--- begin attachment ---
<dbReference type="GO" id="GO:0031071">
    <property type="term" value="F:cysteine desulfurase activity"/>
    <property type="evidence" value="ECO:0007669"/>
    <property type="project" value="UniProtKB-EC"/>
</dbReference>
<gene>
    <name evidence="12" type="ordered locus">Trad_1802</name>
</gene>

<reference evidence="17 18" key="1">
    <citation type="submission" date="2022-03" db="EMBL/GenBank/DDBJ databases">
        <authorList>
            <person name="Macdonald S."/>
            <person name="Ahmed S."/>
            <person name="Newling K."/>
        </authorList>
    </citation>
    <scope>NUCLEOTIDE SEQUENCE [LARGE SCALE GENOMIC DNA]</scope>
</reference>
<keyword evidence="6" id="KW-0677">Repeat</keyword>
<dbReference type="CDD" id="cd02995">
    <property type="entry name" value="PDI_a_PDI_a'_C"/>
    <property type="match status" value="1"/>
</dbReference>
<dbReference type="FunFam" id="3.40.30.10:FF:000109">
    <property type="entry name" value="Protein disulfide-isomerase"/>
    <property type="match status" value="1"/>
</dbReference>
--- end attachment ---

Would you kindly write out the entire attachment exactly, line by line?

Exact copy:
<dbReference type="GO" id="GO:0031071">
    <property type="term" value="F:cysteine desulfurase activity"/>
    <property type="evidence" value="ECO:0007669"/>
    <property type="project" value="UniProtKB-EC"/>
</dbReference>
<gene>
    <name evidence="12" type="ordered locus">Trad_1802</name>
</gene>

<reference evidence="17 18" key="1">
    <citation type="submission" date="2022-03" db="EMBL/GenBank/DDBJ databases">
        <authorList>
            <person name="Macdonald S."/>
            <person name="Ahmed S."/>
            <person name="Newling K."/>
        </authorList>
    </citation>
    <scope>NUCLEOTIDE SEQUENCE [LARGE SCALE GENOMIC DNA]</scope>
</reference>
<keyword evidence="6" id="KW-0677">Repeat</keyword>
<dbReference type="CDD" id="cd02995">
    <property type="entry name" value="PDI_a_PDI_a'_C"/>
    <property type="match status" value="1"/>
</dbReference>
<dbReference type="FunFam" id="3.40.30.10:FF:000109">
    <property type="entry name" value="Protein disulfide-isomerase"/>
    <property type="match status" value="1"/>
</dbReference>